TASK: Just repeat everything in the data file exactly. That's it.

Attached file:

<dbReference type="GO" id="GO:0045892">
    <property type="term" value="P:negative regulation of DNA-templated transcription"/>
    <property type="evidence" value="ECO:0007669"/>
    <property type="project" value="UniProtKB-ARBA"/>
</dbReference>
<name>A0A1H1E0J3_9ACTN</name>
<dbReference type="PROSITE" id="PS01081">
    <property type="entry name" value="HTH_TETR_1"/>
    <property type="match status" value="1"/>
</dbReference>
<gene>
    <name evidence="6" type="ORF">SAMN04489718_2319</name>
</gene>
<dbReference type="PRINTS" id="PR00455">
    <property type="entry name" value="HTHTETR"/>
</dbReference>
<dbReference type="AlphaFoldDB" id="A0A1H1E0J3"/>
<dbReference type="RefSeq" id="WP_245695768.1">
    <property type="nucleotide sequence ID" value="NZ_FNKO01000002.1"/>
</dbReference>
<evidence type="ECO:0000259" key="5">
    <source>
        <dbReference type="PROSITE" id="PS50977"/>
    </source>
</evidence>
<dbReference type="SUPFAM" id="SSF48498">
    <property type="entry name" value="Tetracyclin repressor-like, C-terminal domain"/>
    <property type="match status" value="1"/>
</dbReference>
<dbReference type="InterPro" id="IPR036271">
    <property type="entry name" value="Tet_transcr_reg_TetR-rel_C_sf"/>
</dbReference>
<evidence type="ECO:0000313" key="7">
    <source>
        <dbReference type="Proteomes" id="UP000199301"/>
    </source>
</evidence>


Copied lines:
<dbReference type="GO" id="GO:0045892">
    <property type="term" value="P:negative regulation of DNA-templated transcription"/>
    <property type="evidence" value="ECO:0007669"/>
    <property type="project" value="UniProtKB-ARBA"/>
</dbReference>
<name>A0A1H1E0J3_9ACTN</name>
<dbReference type="PROSITE" id="PS01081">
    <property type="entry name" value="HTH_TETR_1"/>
    <property type="match status" value="1"/>
</dbReference>
<gene>
    <name evidence="6" type="ORF">SAMN04489718_2319</name>
</gene>
<dbReference type="PRINTS" id="PR00455">
    <property type="entry name" value="HTHTETR"/>
</dbReference>
<dbReference type="AlphaFoldDB" id="A0A1H1E0J3"/>
<dbReference type="RefSeq" id="WP_245695768.1">
    <property type="nucleotide sequence ID" value="NZ_FNKO01000002.1"/>
</dbReference>
<evidence type="ECO:0000259" key="5">
    <source>
        <dbReference type="PROSITE" id="PS50977"/>
    </source>
</evidence>
<dbReference type="SUPFAM" id="SSF48498">
    <property type="entry name" value="Tetracyclin repressor-like, C-terminal domain"/>
    <property type="match status" value="1"/>
</dbReference>
<dbReference type="InterPro" id="IPR036271">
    <property type="entry name" value="Tet_transcr_reg_TetR-rel_C_sf"/>
</dbReference>
<evidence type="ECO:0000313" key="7">
    <source>
        <dbReference type="Proteomes" id="UP000199301"/>
    </source>
</evidence>